Gender is a grammatical classification which in Modern English applies primarily to the third-person singular personal pronouns. Also known as grammatical gender.
Unlike many other European languages, English no longer has masculine and feminine inflections for nouns and determiners.
From Latin, "race, kind."
Examples and Observations
"Although English and German are descendants of the same branch of Germanic, viz. West Germanic, they are characterized by rather different developments in the course of their histories…
"While German preserved the system of grammatical gender inherited from Germanic and ultimately from Indo-European, English lost it and replaced it by natural gender, a development which is assumed to have taken place in late Old English and early Middle English, i.e. roughly between the 10th and the 14th century… "
(Dieter Kastovsky, "Inflectional Classes, Morphological Restructuring, and the Dissolution of Old English Grammatical Gender." Gender in Grammar and Cognition, ed. by Barbara Unterbeck and Matti Rissanen. Mouton de Gruyter, 1999)
The Loss of Gender in Middle English
"'Functional overload'… seems to be a plausible way to account for what we observe in Middle English, that is, after Old English and Old Norse had come into contact: gender assignment often diverged in Old English and Old Norse, which would have readily led to the elimination of it in order to avoid confusion and to lessen the strain of learning the other contrastive system…
"In an alternative account, it was the contact with French that played the role of a catalyst in the eventual loss of gender in Middle English: when French entered the English language, the distinction of gender became problematic, because speakers were confronted with two quite different gender categories. Since it is always difficult to learn gender in a second language, the consequence of this conflict was that gender was given up in Middle English."
(Tania Kuteva and Bernd Heine, "An Integrative Model of Grammaticalization." Grammatical Replication and Borrowability in Language Contact, ed. by Björn Wiemer, Bernhard Wälchli, and Björn Hansen. Walter de Gruyter, 2012)
"Even in English, which does not have a full-blown grammatical gender system, there is a tendency to ignore the sex of some animals but still refer to them with gendered forms. Many speakers use she indiscriminately for cats and he for dogs."
(Penelope Eckert and Sally McConnell-Ginet, Language and Gender, 2nd ed. Cambridge University Press, 2013)
American Males and Their Female Cars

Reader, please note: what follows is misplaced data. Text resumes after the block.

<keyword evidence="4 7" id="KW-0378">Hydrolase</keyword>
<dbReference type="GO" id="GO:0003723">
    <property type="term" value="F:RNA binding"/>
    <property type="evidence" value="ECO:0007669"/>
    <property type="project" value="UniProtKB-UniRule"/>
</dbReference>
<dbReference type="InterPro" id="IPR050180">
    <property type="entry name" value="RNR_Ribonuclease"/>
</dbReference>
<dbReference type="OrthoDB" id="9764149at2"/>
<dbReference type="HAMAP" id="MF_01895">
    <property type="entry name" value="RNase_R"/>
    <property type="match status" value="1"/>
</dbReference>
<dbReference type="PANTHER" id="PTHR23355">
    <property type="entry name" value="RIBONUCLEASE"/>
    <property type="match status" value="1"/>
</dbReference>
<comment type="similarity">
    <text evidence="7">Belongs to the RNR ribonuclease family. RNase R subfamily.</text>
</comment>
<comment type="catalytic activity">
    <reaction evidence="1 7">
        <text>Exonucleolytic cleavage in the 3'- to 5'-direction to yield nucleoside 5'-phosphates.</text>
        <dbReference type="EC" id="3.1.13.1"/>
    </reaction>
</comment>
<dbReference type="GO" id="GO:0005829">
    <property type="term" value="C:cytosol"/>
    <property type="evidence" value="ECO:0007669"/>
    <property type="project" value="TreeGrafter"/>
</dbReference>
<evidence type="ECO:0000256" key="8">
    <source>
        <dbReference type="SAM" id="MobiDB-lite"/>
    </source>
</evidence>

- "I smiled back at him and toyed with all of the gadgets in the car.
"'Oh, she's nice, ain't she? This is top of the line here,' he told me.
"'Why do men refer to cars as she?' I asked just for the hell of it.
"'Because we're men,' Byron answered. He laughed, a strong hearty laugh. Maybe it was too hearty. He was really pleased with his sale."
(Omar Tyree, For the Love of Money. Simon and Schuster, 2000)
- "American males often refer to their cars as a she, thereby revealing their dominance over the machines and women… "
(Tony Magistrale, Hollywood's Stephen King. Palgrave Macmillan, 2003)
Gender and Third-Person Singular Pronouns
"The 3rd person singular pronouns contrast in gender:
- The masculine gender pronoun he is used for males - humans or animals that have salient enough characteristics for us to think of them as differentiated (certainly for gorillas, usually for ducks, probably not for rats, certainly not for cockroaches).
- The feminine gender pronoun she is used for females, and also, by extension, for certain other things conventionally treated in a similar way: political entities ( France has recalled her ambassador) and certain personified inanimates, especially ships ( May God bless her and all who sail in her.).
- The neuter pronoun it is used for inanimates, or for male and female animals (especially lower animals and non-cuddly creatures), and sometimes for human infants if the sex is unknown or considered irrelevant…
"No singular 3rd person pronoun in English is universally accepted as appropriate for referring to a human when you don't want to specify sex… The pronoun most widely used in such cases is they, in a secondary use that is interpreted semantically as singular."
(Rodney Huddleston and Geoffrey K. Pullum, A Student's Introduction to English Grammar. Cambridge University Press, 2006)
Agreement With Indefinites
"Under close scrutiny, the rule mandating singular agreement with indefinites emerges as a pragmatically cumbersome, linguistically unreliable, and ideologically provocative rule, which entered the canon under false pretenses."
(Elizabeth S. Sklar, "The Tribunal of Use: Agreement in Indefinite Constructions." College Composition and Communication, December 1988)